Open Access

Stage IV gastric cancer successfully treated by multidisciplinary therapy including chemotherapy, immunotherapy, and surgery: a case report

  • Makoto Kawamoto1, 6,
  • Hideya Onishi1,
  • Norihiro Koya2,
  • Hiroyuki Konomi3,
  • Kenji Mitsugi4,
  • Risa Tanaka4,
  • Junichi Motoshita5,
  • Takashi Morisaki2Email author and
  • Masafumi Nakamura6
Surgical Case Reports20173:112

https://doi.org/10.1186/s40792-017-0380-5

Received: 25 July 2017

Accepted: 15 September 2017

Published: 23 October 2017

Abstract

Background

The prognosis of stage IV gastric cancer (GC) still remains unfavorable. Multidisciplinary approaches should therefore be considered to improve the survival of patients with stage IV GC. We report here a case of primary GC with potentially unresectable metastasis, successfully treated by a multidisciplinary approach including chemotherapy, immunotherapy, and surgery.

Case presentation

A 74-year-old man presented with multiple left neck masses. Abdominal computed tomography showed a thickened gastric wall and multiple lymphadenopathies including left supraclavicular lymph node. Gastroenterological endoscopy revealed tumor lesions in the gastric cardia. Tumor biopsy indicated a pathological diagnosis of poorly differentiated adenocarcinoma. Open left cervical lymph node biopsy showed histological features identical with the gastric tumor, indicating left clavicle lymph node metastasis of GC. After 2 years of chemo-immunotherapy with S-1/CDDP, paclitaxel, and cytokine-activated killer cells, lesions other than the stomach lesion had regressed to undetectable on imaging studies. The patient then underwent laparoscopy-assisted total gastrectomy with Roux-en-Y reconstruction followed by adjuvant chemo-immunotherapy with paclitaxel and S-1 for 1 year, and immunotherapy with tumor lysate-pulsed dendritic cell-activated killer cells for 5 years. The patient remained well after 5 years and 6 months of follow-up, with no signs of recurrence.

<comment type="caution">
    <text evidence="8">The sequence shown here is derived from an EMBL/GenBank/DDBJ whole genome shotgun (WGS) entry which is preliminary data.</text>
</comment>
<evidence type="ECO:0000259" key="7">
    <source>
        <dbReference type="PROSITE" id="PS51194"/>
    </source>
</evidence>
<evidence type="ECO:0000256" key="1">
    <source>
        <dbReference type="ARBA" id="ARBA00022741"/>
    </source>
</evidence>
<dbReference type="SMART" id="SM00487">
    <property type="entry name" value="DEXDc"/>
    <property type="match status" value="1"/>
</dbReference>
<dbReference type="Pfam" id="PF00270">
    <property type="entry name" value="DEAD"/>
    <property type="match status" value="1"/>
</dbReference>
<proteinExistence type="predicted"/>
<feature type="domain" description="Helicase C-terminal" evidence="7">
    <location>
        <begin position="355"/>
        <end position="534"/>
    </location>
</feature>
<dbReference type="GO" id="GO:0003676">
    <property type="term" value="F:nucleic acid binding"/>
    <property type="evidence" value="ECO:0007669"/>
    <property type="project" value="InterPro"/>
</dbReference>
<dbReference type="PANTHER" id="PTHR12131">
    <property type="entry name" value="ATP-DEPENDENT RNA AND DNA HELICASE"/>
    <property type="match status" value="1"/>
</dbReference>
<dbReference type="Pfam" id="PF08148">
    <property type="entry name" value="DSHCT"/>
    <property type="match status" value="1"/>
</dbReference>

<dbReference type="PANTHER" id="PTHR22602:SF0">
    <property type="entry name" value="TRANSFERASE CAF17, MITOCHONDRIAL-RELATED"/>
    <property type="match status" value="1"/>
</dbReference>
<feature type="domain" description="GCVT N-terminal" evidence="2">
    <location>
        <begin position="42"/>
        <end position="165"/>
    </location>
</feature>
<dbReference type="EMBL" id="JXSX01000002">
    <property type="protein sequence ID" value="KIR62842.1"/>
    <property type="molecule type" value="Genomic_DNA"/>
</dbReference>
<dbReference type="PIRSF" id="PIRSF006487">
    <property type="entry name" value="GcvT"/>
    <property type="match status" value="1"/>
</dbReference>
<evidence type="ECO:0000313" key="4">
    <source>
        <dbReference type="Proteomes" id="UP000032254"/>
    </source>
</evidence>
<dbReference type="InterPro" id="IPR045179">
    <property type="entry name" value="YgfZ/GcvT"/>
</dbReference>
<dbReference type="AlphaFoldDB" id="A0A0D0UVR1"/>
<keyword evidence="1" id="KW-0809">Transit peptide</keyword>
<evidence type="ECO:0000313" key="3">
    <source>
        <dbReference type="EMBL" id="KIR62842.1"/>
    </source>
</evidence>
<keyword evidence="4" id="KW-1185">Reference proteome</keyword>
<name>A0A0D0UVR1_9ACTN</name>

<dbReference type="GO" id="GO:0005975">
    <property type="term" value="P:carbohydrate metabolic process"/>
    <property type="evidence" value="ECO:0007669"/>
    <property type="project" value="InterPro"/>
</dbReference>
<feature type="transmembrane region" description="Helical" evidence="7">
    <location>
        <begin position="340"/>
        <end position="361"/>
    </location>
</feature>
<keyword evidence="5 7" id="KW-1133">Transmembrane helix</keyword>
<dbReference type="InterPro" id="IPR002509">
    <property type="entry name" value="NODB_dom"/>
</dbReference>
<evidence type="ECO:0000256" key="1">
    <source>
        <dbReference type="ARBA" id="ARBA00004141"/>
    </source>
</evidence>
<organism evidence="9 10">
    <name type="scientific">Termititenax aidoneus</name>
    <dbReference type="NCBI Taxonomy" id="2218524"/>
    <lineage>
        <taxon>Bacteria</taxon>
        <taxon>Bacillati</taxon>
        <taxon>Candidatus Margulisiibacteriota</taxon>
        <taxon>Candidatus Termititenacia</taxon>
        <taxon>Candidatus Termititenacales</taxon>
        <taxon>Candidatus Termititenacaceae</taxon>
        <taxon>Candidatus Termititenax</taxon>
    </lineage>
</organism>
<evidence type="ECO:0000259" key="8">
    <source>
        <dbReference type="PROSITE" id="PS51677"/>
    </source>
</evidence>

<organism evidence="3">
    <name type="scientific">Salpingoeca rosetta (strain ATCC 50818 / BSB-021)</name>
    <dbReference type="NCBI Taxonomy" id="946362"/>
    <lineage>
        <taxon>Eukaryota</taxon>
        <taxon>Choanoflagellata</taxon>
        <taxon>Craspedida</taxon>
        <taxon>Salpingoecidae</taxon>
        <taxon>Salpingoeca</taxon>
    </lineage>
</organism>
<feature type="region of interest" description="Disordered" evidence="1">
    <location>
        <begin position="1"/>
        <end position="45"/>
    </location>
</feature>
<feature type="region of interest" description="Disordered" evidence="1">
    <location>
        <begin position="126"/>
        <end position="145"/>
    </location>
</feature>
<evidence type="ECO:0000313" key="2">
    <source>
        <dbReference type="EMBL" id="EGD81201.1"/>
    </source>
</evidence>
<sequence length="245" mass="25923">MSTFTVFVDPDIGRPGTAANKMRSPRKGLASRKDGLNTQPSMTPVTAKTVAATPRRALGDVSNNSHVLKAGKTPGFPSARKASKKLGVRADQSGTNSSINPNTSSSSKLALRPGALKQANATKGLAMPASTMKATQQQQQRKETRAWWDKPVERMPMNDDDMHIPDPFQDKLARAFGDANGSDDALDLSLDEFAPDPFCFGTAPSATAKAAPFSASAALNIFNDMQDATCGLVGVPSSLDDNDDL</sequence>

Conclusion

Therapeutic combinations including immunotherapy may thus allow surgery to be performed in patients previously considered unsuitable for surgical intervention, potentially leading to a clinical cure, as in the current case.

Keywords

ImmunotherapyCytokine-activated killer cellNKG2DGastric cancerDendritic cell

Background

Gastric cancer (GC) is the second leading cause of cancer-related deaths worldwide [1]. Although systematic medical checks and the development of surgical treatments have contributed to the early detection and improved prognosis of GC, the median survival time of stage IV gastric cancer remains only 10–12 months [2].

Neo-adjuvant and adjuvant chemotherapies have been shown to improve overall survival in patients with far-advanced GC, but the rate of complete remission or long-term survival remains low [3, 4]. Immunotherapy involving adoptive transfer of activated killer lymphocytes has demonstrated survival benefits in advanced cancer [5]. We previously showed roles for immunotherapeutic approaches such as cytokine-activated killer (CAK) cell therapy, tumor-pulsed dendritic cell (DC) vaccine therapy, and DC-activated killer cell therapy in the treatment of patients with far-advanced cancer, either alone or combined with chemotherapy [69].

Case presentation